Personalizing the experience : the emergence of yoga therapy




Bertoldi, Jeana Christine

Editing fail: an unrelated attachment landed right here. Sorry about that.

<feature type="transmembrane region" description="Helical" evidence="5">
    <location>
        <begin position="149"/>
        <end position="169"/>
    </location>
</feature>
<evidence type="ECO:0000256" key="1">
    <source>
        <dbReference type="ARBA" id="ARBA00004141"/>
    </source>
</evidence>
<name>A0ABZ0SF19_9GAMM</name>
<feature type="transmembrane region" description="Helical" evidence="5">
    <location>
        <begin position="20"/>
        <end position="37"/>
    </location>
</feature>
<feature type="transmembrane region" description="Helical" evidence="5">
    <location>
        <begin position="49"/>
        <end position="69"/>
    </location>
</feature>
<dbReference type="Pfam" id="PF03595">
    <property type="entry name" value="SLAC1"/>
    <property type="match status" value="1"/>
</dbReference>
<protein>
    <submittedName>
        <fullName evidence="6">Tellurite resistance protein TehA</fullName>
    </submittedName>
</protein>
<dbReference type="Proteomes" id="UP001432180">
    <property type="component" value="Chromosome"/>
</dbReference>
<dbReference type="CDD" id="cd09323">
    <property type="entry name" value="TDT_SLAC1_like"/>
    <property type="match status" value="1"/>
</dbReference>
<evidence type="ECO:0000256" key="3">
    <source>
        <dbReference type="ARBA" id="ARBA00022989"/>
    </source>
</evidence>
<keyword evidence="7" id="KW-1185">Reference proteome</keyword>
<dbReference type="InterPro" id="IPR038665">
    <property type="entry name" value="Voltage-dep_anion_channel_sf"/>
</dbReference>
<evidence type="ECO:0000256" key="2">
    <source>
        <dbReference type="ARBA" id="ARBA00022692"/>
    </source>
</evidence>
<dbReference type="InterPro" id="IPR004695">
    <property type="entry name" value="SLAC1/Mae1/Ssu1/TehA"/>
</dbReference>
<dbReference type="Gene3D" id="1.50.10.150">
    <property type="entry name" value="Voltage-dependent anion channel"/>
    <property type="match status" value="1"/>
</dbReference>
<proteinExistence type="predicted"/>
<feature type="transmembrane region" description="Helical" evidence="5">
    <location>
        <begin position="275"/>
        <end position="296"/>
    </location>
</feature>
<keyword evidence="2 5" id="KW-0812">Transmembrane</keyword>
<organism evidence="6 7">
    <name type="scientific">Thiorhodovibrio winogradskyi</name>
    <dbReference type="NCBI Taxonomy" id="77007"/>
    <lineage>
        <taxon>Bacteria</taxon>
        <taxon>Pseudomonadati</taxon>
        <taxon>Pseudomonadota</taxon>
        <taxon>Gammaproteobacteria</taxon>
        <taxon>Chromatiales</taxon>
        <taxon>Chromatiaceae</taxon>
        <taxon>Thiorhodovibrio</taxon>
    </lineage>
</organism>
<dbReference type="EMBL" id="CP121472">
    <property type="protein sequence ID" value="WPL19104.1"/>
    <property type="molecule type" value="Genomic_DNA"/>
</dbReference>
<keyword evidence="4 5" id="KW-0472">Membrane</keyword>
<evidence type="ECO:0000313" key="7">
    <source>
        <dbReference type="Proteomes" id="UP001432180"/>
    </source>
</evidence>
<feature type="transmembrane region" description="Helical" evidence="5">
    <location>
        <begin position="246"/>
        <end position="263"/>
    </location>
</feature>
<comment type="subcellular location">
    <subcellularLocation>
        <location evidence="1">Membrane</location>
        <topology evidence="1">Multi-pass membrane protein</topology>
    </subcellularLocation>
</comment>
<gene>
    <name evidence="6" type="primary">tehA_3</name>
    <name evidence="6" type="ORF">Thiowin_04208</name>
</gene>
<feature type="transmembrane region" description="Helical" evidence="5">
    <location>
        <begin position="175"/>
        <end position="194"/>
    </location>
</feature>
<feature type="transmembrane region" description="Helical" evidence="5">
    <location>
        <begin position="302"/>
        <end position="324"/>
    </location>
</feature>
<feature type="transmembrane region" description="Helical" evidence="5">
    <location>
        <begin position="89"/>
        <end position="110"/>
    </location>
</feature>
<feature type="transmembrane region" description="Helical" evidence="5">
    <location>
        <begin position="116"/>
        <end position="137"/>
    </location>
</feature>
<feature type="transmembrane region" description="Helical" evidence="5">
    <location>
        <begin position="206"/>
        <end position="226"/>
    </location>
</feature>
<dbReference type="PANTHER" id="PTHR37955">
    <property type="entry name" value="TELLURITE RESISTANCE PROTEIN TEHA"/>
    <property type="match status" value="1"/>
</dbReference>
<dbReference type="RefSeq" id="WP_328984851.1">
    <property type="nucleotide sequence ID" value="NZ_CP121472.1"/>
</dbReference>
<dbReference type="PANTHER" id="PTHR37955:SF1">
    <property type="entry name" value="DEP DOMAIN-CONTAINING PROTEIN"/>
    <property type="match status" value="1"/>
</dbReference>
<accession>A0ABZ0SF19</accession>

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Yoga has recently been a subject of some media attention, both positive and negative. Some people advocate it for its mental and physical benefits, but others are also concerned that it might cause or lead to injury, particularly in the Western world where it's commonly seen primarily as a form of exercise. Yoga therapy emerged in part because of such concerns. Though people have used yoga to aid in health and wellness for as long as the practice has existed, the idea of yoga therapy being its own specialized field is relatively new. Yoga therapists hope to personalize the experience of yoga by working with people with various mental and physical conditions and giving them customized programs. Using quotes from professionals and people with personal yoga experience, this article explores the roots of yoga therapy, yoga itself: its praises, criticisms, science and a small sample of its plentiful history. It also addresses the definition of yoga therapy, specialties in the field, its professional organization and possibilities for the future. The question of whether yoga therapy can gain credibility and become a reliable healthcare resource has not yet been answered, though there are those who say their own personal experiences are enough to convince them one way or the other. In any case, yoga and all its various forms of practice likely won't disappear anytime soon.



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